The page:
That Durst, the son of New York real estate titan Seymour Durst, was a continuing subject of interest regarding both the disappearance of his ex-wife two decades ago and the murder of his best friend, Susan Berman, on December 24, 2000, became apparent to Galveston authorities too late. The saga of Durst’s arrest for Black’s murder; subsequent bail-jumping, cross-country flight from justice; and anticlimactic apprehension in Bethlehem, Pennsylvania, this past November after shoplifting a hoagie and a Band-Aid has now been told numerous times. Much has been made of the 58-year-old Durst’s antisocial quirks and his callous indifference to Kathie Durst’s disappearance, while the 71-year-old drifter Black remains the subject of dark and fantastical speculation. But as Robert Durst awaits his summer trial date, the two most critical questions in this freakish melodrama remain unaddressed: What would compel a millionaire to viciously kill a featherweight senior citizen? And what brought both men to Galveston, Texas, to begin with?
The answers have begun to emerge. Astonishing as they are, they would not surprise the obscure legions who have sought on an island what the mainland could not provide. Nor would it surprise Big Daddy, whose real name is Claudis Edmond, to learn that a key to the riddles is the young black cross-dresser—who, the driver noted with puzzlement, no longer took the No. 6 after the events of September 30, 2001.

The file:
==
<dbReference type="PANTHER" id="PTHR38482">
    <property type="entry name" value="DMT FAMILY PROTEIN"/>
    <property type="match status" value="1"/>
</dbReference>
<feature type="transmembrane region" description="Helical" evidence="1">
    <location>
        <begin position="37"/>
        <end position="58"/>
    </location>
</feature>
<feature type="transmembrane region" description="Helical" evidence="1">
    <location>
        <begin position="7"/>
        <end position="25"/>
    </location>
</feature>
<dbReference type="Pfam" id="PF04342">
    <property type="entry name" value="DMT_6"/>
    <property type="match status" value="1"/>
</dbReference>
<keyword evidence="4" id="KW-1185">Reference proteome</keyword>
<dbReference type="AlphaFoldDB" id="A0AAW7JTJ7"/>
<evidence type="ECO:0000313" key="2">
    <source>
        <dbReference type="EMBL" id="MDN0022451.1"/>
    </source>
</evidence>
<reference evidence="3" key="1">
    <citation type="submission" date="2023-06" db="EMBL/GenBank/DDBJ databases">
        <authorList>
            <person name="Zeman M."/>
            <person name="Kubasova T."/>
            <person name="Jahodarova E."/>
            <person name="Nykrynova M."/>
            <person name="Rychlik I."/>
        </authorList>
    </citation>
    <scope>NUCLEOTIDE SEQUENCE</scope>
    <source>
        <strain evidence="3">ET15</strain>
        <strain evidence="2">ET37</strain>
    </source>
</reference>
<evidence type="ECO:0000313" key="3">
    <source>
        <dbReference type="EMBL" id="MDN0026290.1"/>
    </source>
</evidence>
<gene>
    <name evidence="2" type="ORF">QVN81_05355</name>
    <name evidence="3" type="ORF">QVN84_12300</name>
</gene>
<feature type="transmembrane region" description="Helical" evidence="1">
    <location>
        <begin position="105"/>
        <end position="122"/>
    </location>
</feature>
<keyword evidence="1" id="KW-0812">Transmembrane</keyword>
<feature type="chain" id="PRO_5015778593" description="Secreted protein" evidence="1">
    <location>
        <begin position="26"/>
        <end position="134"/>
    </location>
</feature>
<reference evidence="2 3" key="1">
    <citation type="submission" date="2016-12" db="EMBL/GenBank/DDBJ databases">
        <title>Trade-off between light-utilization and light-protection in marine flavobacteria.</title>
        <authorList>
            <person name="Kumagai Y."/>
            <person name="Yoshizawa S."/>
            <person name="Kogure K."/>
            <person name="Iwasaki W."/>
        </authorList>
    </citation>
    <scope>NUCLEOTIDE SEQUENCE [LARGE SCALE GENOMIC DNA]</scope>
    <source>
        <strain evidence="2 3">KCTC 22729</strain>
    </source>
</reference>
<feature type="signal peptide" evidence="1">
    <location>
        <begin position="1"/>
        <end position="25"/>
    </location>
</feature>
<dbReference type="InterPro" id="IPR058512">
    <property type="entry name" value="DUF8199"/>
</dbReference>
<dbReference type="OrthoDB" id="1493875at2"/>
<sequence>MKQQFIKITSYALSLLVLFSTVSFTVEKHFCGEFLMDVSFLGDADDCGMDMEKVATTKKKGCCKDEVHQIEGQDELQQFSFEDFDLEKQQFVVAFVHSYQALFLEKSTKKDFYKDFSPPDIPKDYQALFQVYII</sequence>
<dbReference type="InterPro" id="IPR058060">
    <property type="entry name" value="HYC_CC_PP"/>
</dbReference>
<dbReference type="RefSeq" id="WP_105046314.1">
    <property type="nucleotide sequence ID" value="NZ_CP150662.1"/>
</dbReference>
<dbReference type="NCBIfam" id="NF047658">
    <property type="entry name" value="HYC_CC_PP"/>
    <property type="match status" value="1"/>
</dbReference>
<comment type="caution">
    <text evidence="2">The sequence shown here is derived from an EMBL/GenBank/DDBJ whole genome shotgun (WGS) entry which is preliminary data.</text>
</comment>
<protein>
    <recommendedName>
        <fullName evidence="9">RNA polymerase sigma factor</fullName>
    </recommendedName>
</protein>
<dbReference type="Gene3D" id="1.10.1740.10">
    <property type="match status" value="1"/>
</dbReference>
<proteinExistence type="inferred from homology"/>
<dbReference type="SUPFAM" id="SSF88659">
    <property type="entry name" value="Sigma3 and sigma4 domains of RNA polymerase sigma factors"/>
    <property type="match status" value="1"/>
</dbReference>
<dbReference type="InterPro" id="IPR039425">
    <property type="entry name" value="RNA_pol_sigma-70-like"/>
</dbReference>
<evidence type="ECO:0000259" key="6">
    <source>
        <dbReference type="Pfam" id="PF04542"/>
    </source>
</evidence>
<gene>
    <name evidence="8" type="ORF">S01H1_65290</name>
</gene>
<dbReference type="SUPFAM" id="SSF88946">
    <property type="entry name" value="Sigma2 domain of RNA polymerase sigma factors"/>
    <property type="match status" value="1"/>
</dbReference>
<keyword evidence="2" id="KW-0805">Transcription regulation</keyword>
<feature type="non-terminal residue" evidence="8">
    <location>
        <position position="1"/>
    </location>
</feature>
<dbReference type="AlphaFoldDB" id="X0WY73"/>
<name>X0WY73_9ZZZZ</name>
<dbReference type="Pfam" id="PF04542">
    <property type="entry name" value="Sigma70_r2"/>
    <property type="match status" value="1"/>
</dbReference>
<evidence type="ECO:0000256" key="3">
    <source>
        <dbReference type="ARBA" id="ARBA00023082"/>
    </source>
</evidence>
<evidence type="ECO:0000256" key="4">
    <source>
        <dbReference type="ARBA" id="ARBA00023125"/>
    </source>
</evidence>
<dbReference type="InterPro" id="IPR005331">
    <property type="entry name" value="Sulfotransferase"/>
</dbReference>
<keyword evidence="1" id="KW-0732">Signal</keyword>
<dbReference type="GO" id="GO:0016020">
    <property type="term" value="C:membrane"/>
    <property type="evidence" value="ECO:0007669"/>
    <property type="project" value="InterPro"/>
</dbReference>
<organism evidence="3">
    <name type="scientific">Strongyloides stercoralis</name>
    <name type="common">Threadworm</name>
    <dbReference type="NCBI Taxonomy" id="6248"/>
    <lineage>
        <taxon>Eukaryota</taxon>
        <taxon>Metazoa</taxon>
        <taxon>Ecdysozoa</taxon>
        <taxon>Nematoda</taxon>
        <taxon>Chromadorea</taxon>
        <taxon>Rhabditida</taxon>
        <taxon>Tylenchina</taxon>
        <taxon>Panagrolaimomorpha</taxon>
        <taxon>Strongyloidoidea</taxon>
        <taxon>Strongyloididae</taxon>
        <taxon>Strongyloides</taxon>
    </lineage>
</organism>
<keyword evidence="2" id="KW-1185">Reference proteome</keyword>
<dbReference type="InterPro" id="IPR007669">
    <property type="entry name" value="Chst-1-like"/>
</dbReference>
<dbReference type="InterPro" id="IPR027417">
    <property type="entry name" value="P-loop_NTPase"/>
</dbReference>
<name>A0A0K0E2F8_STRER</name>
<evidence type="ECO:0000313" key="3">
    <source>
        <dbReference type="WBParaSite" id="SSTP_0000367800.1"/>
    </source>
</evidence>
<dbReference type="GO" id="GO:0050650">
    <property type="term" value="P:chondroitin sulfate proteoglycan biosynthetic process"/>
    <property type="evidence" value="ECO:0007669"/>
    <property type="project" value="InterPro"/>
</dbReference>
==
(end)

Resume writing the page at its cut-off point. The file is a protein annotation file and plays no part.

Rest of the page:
Even Morris Black’s only friends—small-town bureaucrats, grocery clerks, charity workers and, above all, librarians—regard his ugly demise with knowing winces. “When I saw his picture on TV, I wasn’t surprised, because he provoked people,” says one of the few landlords who had not attempted to evict him. Remembers a kindly city-hall worker, “He’d push you to where you’d want to kill him.” Yet another who had endured Black’s company propounds this theory: “What it was, was he was an asshole. And he probably treated his neighbor that way, and the neighbor got fed up.”
No one mistook Morris Black for a dunce, however. He lived by his wits, studied the stock market, knew his way around a municipal courthouse and understood, not long after he arrived on Galveston Island, in the summer of 1998, that he would not be alive much longer. His begrudging little heart had been performing poorly, compelling him to write one of his sisters and a former sister-in-law and inform them that in the event of his expiration they would be the beneficiaries of his life savings, which seemed at the time an inauspicious bequeathal.
The actual sum, discovered after Black’s death in various accounts at BankFirst in Sioux Falls, South Dakota, would total $139,597.52. Though conspiracy buffs and lazy reporters have imagined the money to represent the proceeds from some misdeed (Robert Durst’s hit man?!), in fact Black had bought a house in South Boston for $6,500 in 1980 and sold it seven years later for $137,800. Upon cashing in, the 58-year-old Bostonian declared himself retired and made his way south. There was nothing to detain Black in his birthplace. Certainly not family: His Russian-immigrant parents had given up their six children to foster homes, and at least one of his brothers would claim never to have known Morris, anyone. You should be on the billboard for Preparation H.’ And he screamed at me, ‘I’m gonna get you!'”